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Thread: Lost parent looking for advice/what should we be asking neuro

  1. #21
    Distinguished Community Member Earth Mother 2 Angels's Avatar
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    ((((((Lostparent)))))) ~

    Seizure activity may not show up on an EEG, if seizures are not occurring during the test. If no seizure activity is noted with this EEG, you may want to ask your neuro for an ambulatory EEG, which your son can wear at home. I hope that they make a pediatric sized machine.

    Please investigate Nisonger Center, as I recommended. It's a great resource and could provide you with guidance and referrals. Just begin by checking out their website.

    Parenting a child with complex medical and neurological issues is often quite frustrating. It is rare, when the answers are obvious or easy. Every parent here knows that frustration, often becoming our children's detective, when medical professionals are grabbing at straws or stymied.

    In my many years of experience with both of my sons, there were countless times, when the doctors were wrong. We can start with telling me that they wouldn't live to be 5, 10, 15, 21, 30, etc.

    I carefully studied and evaluated every drug given to my sons from seizure meds to antibiotics to thyroid meds. I'm doing that now for my husband, and I just emailed his doctor to tell him about the adverse side effects, which I knew he'd have, from taking a gastric drug.

    I can't even count the number of neuros my boys saw in their lives, who were completely out of their wheelhouse trying to treat them. They had no idea, so they just prescribed whatever the going AED was at the time. One neuro admitted to me that he'd never treated "anyone like your sons," and that's when I told him I knew that from the beginning and walked out of his office.

    Your average physician is going to be less effective than specialists, who see children with complex medical and neurological issues, regularly. So, it's good that you're going to Cincinnati Children's. But, I've also been disappointed in the University and Children's hospitals in our experience. We had a greater expectation than the results of our consultations. But that didn't stop us from trying.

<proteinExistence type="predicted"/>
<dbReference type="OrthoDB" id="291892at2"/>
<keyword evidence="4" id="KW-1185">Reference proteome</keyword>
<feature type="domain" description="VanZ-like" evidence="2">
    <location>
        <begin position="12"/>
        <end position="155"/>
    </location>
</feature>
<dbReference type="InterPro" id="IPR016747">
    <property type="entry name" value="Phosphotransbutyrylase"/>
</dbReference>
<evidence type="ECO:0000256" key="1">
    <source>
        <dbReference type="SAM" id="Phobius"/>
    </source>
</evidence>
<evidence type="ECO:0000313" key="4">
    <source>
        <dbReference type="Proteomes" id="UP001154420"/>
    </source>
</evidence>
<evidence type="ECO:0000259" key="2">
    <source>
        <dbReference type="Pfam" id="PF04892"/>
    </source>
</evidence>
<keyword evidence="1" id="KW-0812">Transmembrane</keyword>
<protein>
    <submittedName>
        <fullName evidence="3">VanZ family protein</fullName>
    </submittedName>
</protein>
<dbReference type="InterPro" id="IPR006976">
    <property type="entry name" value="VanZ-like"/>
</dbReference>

My sons were undiagnosed, which presented constraints in their treatments. They didn't have a peer group for comparison.

    You may want to get used to hearing the word, "rare."

    Try to find some time to relax, breathe, and release your stress, because this is a long and arduous journey. Learn all you can from the links we are sharing with you, because knowledge is power, and you need to be able to understand all that the physicians are telling you.

    And love your sweet little boy with all of your hearts and tell him constantly how wonderful and beautiful he is.

    Your family is in my prayers.

    Love & Light,

    Mom to Jon, 49, (seizure disorder; Gtube; trache; colostomy; osteoporosis; hypothyroid; enlarged prostate; lymphedema, assorted mysteries) and Michael, 32, (intractable seizures; Gtube), who were born with an undiagnosed progressive neuromuscular disease and courageous spirits. Our Angel Michael received his wings in 2003. Our Angel Jon received his wings April 2019. Now, they watch over Jim and me.

  2. #22


    Thanks rose. I know we tried going with OSU before ( for his possible CVI issue) but there was an issue with insurance. Depending on how things go next month we will try again with OSU. Dealing with insurance is as frustrating with dealing with doctors most of the time.

  3. The following user says "thanks"

  4. #23
    Distinguished Community Member
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    You’re welcome! Rose is right about seizures not always be detected on EEG and some of the links mention this. I think some EEGs are done with sleep deprivation to induce seizures during the EEGs. I have a very very mild heart murmur as well and was told by a cardiologist that in some people with murmurs the blood can flow backwards through the hole in the heart and away from the brain so if the blood flowed backwards when the murmur was there it may explain the HIE maybe? Just a guess.

    My advice to you if the next tests yield nothing is to keep persisting if you feel something is not right. Keep looking for a doctor who you feel is properly concerned and listens to you. If you son has a rare neurologic problem, run-of- the-mil doctors may not pick up on things that are important. Keep trying to get some kind of definitive diagnosis for your son. A definitive diagnosis of Cerebral Palsy gave me access to services that your son may also need for accessing his education as he gets older. A diagnosis gives your son better ability to fight for his rights, get more individualized treatments, and a possibility of gaining a community of friends with the condition who can serve as mentors to you and him. I was blessed to meet many wonderful people with Cerebral Palsy. Keep researching and observing your son like Rose said. Keep records of symptoms and times symptoms occur. Keep taking videos.

    I’m so sorry for your insurance causing problems! That’s awful! Keep us updated please?
    Mild Spastic Diplegia Cerebral Palsy and bad proprioception.
    My website for my original short films!

  5. #24


    Having read some information on the epilepsy foundations website it seems to quote ď approximately one half of all EEGís done for patients with seizures are interpreted as normal ď

    This is very frustrating to read and makes me question having additional EEGís done. Itís such a horrible experience for him it makes me wonder why Iím allowing a 3rd one to be done. He literally screams the entire time and the look on his face kills me.

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